$18.00
  • "On first listen, you could be forgiven for thinking that Helker are German: in fact, they hail from that renowned hotbed of heavy metal Argentina, with ‘Somewhere In The Circle’ being their fourth album but the first to be both recorded in English and gain an international release, thanks to a deal inked last year with AFM Records.However, the assumption that the five piece’s geographic origins lie in Germany, or even Italy, is a fair one to make, due to a number of factors – not least their collaboration with one Mat Sinner, who not only produced the album but also co-wrote all of the 11 tracks. Then, there’s the material itself, which evokes classic Helloween, especially, as well as the likes of Hammerfall, Primal Fear (vocalist Ralf Scheepers makes a guest appearance, along heavy metal mercenary Tim ‘Ripper’ Owens, on ‘Begging For Forgiveness’) and just about every other classic European power metal outfit.All the right elements are included – soaring guitar solos and harmonies, huge, catchy choruses and majestic vocals. Actually, let’s concentrate on the latter for a moment: Diego Valdez does have a powerful, impressive voice, with a delivery and style that is very reminiscent of the late Ronnie James Dio (perhaps a bit too closely imitative on the likes of ‘Modern Roman Circus’, ‘No Chance To Be Reborn’ and ‘Dreams’), Michael Kiske (check ‘Wake Up’ or ‘Ghosts From The Past’) and even Klaus Meine (as on ‘Flying’).Elsewhere, the musical performances are all powerful and impressive, delivering a collection of songs that don’t stray too far from the traditional power metal formulae but nevertheless do so in an efficient and tidy manner." - Planet Mosh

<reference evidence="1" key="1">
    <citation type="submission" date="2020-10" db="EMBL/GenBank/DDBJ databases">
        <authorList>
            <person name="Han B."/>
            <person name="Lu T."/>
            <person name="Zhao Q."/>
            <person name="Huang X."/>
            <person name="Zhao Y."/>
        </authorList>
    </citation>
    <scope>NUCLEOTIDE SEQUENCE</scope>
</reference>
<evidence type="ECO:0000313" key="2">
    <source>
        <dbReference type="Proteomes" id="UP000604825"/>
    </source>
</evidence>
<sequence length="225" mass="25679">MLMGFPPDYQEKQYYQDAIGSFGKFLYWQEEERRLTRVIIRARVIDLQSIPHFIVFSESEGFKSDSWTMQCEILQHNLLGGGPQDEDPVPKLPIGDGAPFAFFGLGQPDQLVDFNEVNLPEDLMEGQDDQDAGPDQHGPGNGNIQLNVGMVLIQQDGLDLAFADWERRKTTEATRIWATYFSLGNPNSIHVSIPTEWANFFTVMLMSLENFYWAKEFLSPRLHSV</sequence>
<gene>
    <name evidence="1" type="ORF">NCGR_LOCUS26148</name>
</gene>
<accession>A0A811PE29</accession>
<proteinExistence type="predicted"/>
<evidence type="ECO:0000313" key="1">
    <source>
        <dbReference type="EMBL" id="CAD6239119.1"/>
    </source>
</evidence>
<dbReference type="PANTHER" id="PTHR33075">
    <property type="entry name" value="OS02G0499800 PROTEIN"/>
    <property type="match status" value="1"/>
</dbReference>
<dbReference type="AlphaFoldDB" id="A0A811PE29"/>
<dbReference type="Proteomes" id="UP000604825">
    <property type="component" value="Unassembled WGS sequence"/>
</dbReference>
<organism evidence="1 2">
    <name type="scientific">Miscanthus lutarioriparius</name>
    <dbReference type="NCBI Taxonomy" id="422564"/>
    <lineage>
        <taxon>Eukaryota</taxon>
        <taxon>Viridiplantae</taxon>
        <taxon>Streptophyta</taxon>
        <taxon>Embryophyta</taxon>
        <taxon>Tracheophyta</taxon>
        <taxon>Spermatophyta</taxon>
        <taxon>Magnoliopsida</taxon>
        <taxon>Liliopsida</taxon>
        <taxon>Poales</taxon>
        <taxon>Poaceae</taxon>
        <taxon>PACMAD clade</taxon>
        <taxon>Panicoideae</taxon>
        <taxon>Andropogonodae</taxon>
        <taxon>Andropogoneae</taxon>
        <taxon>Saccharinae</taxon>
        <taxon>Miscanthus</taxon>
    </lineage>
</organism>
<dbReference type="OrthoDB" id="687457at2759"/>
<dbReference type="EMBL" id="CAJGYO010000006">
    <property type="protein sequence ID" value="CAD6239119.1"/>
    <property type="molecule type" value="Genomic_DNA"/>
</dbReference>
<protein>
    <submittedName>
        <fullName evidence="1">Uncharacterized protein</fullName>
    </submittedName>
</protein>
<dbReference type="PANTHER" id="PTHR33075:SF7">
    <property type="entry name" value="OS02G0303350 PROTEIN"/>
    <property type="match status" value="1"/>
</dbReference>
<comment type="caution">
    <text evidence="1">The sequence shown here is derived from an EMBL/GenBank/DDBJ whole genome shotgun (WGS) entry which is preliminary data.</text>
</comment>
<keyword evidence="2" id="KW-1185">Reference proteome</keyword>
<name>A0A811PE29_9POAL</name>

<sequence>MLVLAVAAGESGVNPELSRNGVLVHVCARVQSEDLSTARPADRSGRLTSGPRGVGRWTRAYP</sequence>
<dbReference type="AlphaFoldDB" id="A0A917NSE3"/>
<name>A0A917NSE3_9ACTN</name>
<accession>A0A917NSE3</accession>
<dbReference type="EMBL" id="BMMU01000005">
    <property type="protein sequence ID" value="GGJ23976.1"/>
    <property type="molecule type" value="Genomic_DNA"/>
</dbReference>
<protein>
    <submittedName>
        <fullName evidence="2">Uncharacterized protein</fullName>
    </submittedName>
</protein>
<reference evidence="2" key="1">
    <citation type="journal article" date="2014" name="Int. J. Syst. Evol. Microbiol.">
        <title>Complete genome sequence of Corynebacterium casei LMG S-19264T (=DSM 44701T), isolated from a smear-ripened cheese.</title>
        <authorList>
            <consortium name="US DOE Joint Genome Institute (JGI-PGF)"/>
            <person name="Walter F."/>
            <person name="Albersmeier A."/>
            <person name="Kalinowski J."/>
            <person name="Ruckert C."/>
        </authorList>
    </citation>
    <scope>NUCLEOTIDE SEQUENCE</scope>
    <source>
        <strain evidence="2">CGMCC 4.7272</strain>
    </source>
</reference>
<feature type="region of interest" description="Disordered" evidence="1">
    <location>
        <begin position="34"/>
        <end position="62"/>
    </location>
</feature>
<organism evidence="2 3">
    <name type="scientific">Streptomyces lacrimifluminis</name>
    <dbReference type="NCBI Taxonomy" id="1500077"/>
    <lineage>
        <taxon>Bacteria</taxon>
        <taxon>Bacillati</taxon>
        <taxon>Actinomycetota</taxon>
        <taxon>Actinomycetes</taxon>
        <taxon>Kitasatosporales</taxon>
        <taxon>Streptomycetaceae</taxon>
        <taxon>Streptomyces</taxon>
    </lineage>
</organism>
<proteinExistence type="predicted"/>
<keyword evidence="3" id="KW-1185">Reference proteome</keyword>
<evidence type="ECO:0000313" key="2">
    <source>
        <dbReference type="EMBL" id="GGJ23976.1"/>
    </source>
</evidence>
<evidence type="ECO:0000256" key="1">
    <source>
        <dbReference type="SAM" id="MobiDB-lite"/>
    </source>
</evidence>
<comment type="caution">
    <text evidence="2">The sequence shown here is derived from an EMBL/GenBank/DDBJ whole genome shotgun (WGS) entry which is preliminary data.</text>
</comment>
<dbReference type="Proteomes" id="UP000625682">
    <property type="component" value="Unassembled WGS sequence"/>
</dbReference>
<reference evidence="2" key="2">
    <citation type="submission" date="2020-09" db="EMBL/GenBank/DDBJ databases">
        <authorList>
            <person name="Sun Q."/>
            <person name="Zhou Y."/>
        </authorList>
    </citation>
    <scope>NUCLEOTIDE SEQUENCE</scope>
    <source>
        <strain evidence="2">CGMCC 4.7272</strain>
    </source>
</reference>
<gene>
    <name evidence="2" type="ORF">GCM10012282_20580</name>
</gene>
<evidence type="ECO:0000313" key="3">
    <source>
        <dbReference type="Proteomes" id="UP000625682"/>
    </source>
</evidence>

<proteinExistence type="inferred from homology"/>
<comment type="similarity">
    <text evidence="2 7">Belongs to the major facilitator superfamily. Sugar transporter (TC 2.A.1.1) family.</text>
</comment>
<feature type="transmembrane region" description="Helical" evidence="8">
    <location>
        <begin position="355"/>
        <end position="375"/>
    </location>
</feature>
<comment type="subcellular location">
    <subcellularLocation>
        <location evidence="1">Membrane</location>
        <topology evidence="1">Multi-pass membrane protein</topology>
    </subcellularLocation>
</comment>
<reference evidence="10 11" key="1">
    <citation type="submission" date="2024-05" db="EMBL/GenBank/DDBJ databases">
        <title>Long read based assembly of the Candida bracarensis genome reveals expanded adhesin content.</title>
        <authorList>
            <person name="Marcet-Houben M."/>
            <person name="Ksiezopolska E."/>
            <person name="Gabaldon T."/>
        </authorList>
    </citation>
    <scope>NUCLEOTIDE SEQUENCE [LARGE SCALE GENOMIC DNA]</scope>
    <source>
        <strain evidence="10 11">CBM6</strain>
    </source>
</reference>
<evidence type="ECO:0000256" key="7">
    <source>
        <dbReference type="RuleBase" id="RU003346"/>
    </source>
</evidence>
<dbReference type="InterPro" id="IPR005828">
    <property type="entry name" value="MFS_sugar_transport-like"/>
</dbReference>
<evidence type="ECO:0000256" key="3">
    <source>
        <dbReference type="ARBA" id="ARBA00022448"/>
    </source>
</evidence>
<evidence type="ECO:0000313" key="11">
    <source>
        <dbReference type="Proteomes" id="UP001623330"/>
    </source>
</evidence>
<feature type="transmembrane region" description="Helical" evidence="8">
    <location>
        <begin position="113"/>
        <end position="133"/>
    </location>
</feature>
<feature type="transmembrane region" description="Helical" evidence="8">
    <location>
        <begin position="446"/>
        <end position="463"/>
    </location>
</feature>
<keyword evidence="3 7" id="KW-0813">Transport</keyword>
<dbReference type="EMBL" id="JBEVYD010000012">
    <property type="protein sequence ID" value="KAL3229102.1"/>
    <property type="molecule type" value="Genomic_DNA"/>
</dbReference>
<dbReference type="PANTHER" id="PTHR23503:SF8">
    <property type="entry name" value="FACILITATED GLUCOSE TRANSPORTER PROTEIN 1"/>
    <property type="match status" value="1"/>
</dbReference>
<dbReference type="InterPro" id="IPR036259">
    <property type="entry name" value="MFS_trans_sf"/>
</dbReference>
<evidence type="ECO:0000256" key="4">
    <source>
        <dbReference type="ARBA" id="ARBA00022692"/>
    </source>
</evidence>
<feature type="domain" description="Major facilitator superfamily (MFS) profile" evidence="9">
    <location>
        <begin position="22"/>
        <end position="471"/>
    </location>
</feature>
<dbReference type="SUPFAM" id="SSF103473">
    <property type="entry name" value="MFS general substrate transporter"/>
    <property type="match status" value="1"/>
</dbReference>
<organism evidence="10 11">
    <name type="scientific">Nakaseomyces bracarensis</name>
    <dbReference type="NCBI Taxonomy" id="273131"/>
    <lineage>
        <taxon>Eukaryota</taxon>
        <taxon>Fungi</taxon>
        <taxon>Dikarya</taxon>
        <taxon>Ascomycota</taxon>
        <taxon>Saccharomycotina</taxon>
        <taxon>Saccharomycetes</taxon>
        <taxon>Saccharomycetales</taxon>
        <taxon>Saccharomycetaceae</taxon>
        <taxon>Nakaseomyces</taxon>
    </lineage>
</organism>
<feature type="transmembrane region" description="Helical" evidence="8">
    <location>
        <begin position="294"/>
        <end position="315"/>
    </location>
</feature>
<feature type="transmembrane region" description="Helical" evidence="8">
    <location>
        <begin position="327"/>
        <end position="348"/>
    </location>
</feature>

$15.00